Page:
Chart of accounts (COA) is simply a list of account names that a company uses in its general ledger for recording various business transactions. It provides guidance to book-keepers, accountants or other relevant persons in using specific account names while entering transactions in journal and later posting them to ledger.
Structure or template
There is no common structure or template of chart of accounts available for the use of all types of business entities. Each company prepares its own chart of accounts depending on its individual requirements. The structure of a chart of accounts is normally as complex as the business structure of the company. For example, the type and number of accounts needed by a large corporation would significantly differ from those needed by a small retailer. Similarly many accounts that are essential in manufacturing businesses are not used by merchandising companies.
The type and number of accounts used in a chart of accounts depends on a number of factors such as the nature and volume of business carried on by the company, the need of internal management for making important business decisions and the need of external parties who use financial statements of the company for various purposes.
The account names are listed in the chart of accounts in the same order in which they appear in company’s financial statements. Usually, the balance sheet accounts (i.e., assets, liabilities and owner’s equity) are listed first and income statement accounts (i.e., revenue and expense) are listed later.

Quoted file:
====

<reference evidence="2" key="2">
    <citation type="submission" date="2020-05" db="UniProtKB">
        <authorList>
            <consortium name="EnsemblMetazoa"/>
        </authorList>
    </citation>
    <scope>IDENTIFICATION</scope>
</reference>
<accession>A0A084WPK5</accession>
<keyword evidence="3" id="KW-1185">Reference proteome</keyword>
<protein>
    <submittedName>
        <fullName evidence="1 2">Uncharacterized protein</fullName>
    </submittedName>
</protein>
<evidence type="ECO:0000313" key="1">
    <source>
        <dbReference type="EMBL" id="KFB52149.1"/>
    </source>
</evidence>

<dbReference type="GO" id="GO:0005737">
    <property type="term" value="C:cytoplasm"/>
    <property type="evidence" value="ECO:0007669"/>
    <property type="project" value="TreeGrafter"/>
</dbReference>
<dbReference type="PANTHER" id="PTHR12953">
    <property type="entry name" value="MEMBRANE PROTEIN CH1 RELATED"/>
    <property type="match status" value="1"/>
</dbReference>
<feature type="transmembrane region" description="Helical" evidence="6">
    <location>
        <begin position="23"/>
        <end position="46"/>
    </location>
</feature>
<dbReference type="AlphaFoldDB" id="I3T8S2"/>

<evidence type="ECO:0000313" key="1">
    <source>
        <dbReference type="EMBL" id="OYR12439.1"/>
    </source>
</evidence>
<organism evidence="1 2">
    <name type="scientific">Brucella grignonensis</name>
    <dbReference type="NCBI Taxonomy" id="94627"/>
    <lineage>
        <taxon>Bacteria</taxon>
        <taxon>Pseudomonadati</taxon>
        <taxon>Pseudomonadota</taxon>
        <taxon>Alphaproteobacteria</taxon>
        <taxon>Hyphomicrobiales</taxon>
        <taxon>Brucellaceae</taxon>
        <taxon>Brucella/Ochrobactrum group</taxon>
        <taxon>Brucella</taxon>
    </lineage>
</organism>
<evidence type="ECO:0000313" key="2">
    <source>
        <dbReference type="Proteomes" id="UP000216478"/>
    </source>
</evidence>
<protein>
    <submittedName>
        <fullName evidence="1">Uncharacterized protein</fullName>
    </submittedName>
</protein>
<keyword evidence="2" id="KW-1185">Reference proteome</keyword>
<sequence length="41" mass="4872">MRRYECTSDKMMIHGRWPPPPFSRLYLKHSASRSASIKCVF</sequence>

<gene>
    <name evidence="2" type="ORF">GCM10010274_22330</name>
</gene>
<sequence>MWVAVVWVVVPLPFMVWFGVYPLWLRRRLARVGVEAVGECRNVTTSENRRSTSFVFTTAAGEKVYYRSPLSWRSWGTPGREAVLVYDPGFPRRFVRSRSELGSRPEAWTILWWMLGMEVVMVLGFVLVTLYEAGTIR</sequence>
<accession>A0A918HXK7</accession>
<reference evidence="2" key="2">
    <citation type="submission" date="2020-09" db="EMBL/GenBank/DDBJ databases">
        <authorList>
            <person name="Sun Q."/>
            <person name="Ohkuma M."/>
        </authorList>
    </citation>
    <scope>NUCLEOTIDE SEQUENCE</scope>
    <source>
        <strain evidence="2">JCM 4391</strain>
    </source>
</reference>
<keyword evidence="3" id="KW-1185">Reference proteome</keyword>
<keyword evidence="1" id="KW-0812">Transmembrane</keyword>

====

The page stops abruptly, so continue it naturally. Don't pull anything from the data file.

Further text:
Numbering accounts in a chart of accounts
Each account in the chart of accounts is assigned a unique number for indexing and identification purpose. Normally, each account number consists of two or more digits that tell something about relevancy of the account. For example, a number starting with “1” might tell us that the account is an asset account and a number starting with “2” might tell us that the account is a liability account. Normally, appropriate gaps are provided between numbers (i.e., some numbers are left unassigned) which makes it easy to add more accounts in future without disturbing other accounts that already exist in the chart.
The organizations operating in many territories with a lot of departments usually have account numbers consisting of five or more digits. The account numbers of a company with different departments and operations might have digits to reflect the department or operation to which the particular account relates. Similarly, a company operating in different territories or regions might include a digit in its account numbers to identify the territory or region to which the accounts relate. For example, the account numbers of Procter and Gamble (a multinational consumer goods company) mostly consist of more than 30 digits to reflect different departments, operations, territories and regions etc.
Example chart of accounts of a merchandising company
Following is an example of a simple chart of accounts that might be used by a merchandising company:
In above chart of accounts example, all the account numbers used comprise of three-digit. The first digit shows the major classification of account, the second digit shows the sub-classification and the third one identifies the specific account name. For example:
- 1 > The account is an “asset account”.
- 11 >> The account is a “current asset account”.
- 110 >>> The account is “cash account”.
and for liabilities:
- 2 > The account is a “liability account”.
- 21 >> The account is a “current liability account”.
- 210 >>> The account is “accounts payable account”.
In above example of chart of accounts, notice that there are gaps between some account numbers. These gaps provide flexibility for adding more accounts if the company needs them in future.